What is the Symbian Platform?
At the heart of the Symbian Foundation is the Symbian platform, which:
- consists of operating system, middleware and user interface layers
- is a complete, well-integrated software stack that gives you pretty much all you need to develop devices, applications or services
- is initially composed of contributions including S60, Symbian OS, UIQ and MOAP(S)
- features approximately 20 million lines of code
- is made from the same code that has shipped in over 385M devices (2010 Q2), from 14 of the world's top phone manufacturers
The Symbian platform is used by phone manufacturers to build phones, but because it is open-source, anyone can contribute to it. It's also open in that phones that use it allow after-market applications to be installed.
The Symbian platform is available, in its entirety, under open source licenses (primarily the Eclipse Public License (EPL)). Anyone can access the code, modify it and create and distribute solutions on top of it.
See Symbian Source Code Licenses for more information.
Device creators can take advantage of the features integrated into the platform. As all the advanced building blocks are there, manufacturers are free to concentrate on the more challenging aspects of device design and user experience.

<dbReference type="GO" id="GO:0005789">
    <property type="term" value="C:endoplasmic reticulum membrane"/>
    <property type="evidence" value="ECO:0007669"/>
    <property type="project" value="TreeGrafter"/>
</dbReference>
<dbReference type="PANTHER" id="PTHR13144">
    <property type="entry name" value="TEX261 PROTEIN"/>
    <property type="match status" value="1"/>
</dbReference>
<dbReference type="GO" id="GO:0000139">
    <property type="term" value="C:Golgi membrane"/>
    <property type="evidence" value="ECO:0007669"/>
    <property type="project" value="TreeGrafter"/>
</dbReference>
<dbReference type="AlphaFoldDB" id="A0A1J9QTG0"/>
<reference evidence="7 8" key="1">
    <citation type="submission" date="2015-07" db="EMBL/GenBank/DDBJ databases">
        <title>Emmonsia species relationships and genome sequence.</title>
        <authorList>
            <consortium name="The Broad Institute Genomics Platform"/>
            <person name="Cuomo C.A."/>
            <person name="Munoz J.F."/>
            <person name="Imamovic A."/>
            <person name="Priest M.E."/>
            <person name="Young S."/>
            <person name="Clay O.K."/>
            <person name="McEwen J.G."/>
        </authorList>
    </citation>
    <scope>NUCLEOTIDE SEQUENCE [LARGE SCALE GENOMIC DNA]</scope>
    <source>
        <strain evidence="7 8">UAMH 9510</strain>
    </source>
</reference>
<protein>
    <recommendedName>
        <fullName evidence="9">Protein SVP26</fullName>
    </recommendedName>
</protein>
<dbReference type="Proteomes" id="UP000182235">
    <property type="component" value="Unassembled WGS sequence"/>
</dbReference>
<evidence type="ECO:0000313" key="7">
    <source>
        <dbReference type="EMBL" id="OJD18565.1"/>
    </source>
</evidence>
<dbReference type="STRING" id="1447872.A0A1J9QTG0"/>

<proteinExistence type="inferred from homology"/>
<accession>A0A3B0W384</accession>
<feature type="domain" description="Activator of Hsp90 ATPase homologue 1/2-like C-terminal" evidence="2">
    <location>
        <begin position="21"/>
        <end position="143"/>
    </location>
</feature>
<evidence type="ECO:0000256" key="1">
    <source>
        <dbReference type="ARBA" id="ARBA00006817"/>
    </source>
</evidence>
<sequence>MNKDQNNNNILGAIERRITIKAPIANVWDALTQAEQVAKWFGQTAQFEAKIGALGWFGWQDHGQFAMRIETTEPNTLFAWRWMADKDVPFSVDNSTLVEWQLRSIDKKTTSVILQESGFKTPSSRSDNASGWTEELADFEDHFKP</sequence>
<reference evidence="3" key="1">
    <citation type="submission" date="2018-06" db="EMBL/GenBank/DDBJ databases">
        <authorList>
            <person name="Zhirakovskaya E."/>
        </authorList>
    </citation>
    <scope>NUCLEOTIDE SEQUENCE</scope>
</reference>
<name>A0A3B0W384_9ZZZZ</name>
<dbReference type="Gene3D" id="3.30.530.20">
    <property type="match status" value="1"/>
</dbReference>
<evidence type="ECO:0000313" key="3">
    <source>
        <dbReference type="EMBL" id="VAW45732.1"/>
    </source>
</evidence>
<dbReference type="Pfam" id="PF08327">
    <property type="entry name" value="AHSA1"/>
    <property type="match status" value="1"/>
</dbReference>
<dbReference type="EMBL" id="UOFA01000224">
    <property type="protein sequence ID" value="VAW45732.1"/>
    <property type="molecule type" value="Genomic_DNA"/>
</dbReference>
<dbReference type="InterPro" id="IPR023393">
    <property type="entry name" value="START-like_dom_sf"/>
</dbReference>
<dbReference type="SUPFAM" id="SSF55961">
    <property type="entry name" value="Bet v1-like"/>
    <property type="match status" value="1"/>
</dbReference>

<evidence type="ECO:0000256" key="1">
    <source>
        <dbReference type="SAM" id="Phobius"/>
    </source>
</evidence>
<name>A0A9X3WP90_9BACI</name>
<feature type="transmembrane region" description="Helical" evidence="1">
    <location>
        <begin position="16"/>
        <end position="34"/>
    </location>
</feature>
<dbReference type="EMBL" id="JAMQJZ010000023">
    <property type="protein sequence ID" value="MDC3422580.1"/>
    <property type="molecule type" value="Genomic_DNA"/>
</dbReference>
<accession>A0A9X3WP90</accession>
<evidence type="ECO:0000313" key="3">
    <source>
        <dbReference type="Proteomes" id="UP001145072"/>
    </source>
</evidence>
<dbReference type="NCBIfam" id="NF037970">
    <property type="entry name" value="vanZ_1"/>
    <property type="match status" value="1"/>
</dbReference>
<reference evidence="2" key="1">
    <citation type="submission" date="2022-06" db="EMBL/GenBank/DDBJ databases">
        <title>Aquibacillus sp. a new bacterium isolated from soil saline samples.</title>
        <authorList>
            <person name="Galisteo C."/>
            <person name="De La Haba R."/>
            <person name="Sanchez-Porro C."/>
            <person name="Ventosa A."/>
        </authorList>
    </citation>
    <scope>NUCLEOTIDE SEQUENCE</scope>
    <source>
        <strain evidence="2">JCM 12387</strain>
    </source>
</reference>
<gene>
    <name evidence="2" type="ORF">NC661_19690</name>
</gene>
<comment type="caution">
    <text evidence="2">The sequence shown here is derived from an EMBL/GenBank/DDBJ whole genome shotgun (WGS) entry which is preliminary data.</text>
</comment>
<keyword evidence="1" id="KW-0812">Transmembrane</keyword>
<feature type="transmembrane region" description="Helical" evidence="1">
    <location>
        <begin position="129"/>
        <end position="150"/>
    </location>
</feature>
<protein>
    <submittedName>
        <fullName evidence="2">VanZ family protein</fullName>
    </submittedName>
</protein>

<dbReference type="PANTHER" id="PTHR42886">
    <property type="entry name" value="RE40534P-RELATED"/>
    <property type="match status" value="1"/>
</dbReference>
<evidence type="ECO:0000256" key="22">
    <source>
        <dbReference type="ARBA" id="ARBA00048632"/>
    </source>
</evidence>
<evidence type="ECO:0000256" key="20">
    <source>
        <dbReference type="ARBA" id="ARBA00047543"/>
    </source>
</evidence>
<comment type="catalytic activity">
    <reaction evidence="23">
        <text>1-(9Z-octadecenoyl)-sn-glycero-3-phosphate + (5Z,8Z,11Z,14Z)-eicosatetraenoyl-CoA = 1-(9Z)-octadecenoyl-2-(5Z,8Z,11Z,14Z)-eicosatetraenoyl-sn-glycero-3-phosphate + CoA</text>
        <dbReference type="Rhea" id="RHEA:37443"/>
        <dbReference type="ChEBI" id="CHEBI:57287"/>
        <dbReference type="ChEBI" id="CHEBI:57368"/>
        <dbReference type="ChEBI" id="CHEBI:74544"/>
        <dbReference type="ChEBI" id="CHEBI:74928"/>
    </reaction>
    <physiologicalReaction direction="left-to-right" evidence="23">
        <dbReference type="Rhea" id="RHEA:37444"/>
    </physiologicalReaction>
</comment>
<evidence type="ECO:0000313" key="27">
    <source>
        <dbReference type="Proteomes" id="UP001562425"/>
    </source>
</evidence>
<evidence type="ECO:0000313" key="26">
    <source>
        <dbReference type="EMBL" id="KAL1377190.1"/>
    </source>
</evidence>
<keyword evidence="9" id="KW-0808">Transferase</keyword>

User Interface Frameworks
User interface frameworks are not offered separately, but as part of the platform. Individual device manufacturers may still choose to customize the look and feel of the UI of their devices to maintain consumer differentiation.
The platform supports an extensive set of programming environments including Qt, Web technologies (based on Webkit), native Symbian C++, standard C, Python and Symbian’s JRT (enabling execution of JavaTM-compatible applications). Further runtimes are available to Symbian devices via the community, including Flash LiteTM and SilverlightTM.
This category has the following 6 subcategories, out of 6 total.
Pages in category "Platform"
The following 53 pages are in this category, out of 53 total.